april, ok. i've put sum money in 4 françoise's therapy fund. ur sis' story kinda reminds me of the tyme i wuz w/my dad & he told me how he laced the brownies i just 8. he & his band crew were havin' a good laff of it 'till i started spittin' blood.

    it's kinda innerestin' i usedta think my dad wuz the worst dad in the world. compared 2 sum of the dad's in mboro, i am beginnin' 2 unnerstand that my dad wuz mebbe "average". thass rilly a scary thot 4 me. cud it b that i hadda better childhood than sum othah peeps, just cuz my dad wuzn't around? i'm havin' a hard tyme w/this idea.

  • At 1:59 PM, Blogger April Patterson said…

    jeremy, mayB we shd take our minds off of all this by driving over 2 the mboro mall. shd i come by an' pick u up? we cd c a movie, check out the xmas displays, and c if there's nething xxciting going on out there.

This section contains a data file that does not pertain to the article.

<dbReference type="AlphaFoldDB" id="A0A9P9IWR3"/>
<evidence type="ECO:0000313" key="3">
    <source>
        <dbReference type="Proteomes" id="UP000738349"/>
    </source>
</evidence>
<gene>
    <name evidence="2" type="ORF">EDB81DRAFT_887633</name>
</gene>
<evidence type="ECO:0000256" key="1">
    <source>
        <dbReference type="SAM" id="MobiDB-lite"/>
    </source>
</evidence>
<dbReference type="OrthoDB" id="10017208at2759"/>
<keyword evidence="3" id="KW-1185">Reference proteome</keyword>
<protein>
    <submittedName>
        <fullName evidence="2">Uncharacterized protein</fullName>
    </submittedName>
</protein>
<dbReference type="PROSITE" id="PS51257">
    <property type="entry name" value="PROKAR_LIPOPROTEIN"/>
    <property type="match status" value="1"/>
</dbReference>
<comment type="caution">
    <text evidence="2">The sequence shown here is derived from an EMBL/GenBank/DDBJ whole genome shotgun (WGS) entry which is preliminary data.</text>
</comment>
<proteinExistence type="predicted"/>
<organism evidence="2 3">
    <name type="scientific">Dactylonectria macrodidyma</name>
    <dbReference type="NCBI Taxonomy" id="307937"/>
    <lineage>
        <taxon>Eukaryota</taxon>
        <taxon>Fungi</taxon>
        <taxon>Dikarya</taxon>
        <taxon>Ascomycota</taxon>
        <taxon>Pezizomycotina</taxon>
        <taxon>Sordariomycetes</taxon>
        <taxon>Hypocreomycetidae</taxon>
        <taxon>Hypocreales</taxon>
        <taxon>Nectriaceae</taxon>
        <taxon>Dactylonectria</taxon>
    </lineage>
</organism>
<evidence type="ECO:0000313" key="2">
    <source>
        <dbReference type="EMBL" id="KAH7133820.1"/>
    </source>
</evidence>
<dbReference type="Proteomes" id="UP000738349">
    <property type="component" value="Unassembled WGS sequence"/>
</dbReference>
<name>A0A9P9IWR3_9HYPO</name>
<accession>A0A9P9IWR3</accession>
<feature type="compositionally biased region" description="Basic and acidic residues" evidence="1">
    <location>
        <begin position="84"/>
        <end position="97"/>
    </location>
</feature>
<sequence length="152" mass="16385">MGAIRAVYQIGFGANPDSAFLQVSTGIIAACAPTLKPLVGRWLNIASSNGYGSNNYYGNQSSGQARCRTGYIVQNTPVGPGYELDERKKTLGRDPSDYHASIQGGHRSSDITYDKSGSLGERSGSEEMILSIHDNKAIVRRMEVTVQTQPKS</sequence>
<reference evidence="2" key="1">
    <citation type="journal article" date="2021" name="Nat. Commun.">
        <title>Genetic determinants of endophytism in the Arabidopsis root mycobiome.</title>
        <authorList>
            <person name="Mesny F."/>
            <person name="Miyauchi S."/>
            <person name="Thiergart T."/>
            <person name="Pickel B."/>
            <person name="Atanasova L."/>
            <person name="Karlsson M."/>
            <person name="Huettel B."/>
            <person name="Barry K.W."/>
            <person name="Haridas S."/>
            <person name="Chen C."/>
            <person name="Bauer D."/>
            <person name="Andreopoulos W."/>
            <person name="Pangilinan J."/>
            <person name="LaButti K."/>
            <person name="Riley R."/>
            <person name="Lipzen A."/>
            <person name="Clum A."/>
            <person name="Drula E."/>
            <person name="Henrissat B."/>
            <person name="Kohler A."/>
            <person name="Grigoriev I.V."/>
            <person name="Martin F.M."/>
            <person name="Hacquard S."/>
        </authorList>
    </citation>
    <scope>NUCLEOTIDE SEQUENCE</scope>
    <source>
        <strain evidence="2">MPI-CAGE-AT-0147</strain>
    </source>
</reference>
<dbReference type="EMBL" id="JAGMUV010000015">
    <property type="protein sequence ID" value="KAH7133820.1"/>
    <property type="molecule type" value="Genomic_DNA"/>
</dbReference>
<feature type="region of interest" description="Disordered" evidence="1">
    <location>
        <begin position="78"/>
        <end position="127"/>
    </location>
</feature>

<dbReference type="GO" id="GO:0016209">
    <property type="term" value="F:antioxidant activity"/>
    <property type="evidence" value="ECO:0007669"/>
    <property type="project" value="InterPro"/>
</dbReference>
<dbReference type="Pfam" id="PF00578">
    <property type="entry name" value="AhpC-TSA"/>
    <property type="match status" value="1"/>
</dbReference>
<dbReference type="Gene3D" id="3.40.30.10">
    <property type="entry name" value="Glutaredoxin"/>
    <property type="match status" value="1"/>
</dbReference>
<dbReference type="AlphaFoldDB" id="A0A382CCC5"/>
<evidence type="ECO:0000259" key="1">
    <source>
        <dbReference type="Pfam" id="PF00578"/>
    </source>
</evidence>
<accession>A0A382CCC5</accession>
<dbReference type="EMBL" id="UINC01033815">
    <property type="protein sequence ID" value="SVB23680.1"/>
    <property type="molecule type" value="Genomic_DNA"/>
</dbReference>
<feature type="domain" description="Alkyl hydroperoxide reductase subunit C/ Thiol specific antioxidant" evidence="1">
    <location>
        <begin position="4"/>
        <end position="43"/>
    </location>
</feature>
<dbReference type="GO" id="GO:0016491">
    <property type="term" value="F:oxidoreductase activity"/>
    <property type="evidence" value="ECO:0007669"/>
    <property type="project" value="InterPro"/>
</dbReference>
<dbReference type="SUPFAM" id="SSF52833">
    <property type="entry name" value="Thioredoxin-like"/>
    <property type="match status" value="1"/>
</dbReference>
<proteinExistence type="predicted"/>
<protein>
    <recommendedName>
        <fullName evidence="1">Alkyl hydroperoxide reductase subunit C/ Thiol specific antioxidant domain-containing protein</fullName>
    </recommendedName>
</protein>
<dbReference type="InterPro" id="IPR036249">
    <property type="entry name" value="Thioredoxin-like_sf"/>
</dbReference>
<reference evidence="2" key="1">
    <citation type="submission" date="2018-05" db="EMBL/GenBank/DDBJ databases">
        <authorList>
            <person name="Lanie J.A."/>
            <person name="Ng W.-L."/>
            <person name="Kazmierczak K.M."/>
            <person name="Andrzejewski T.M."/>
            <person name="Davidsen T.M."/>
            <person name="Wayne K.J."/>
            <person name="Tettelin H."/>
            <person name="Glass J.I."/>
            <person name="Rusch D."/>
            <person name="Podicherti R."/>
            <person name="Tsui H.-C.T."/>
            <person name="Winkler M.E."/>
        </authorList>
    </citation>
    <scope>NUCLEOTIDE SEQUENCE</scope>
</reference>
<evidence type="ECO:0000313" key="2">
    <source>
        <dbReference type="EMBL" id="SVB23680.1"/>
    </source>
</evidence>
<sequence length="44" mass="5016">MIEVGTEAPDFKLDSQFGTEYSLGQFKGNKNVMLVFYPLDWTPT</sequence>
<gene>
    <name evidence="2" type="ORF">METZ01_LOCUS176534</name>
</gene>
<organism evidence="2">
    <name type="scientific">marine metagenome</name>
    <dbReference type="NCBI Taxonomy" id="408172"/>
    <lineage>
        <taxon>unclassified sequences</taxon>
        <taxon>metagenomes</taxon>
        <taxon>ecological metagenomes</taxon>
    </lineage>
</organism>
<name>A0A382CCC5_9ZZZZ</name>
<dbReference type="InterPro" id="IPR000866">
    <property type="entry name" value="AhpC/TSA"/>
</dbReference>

• At 3:44 AM, Anonymous michael patterson said…


    Formerly little sis. There’s a time in every parent’s life, when he realizes that his little children have passed the point of being obsessive-compulsive about something and have simply turned the corner on full-fledged insanity. When that time comes, the only thing a parent can do is deal with his children’s obsessions and hope that some day they will be old enough to be put in some kind of institution made for those kinds of things.

    Such was the situation today. I was busy working on my second novel Breaking the Windjammer, when I became aware of an altercation brewing in the house. Naturally, since I was busy at work, I ignored it.

    I could hear my children lying on the floor beside the Christmas tree, muttering to themselves about how they were so anxious about Christmas they were going to lie next to the tree and stare intently at the Christmas tree skirt until presents appeared there. This is a technique I have not tried myself; but I doubted it would be successful.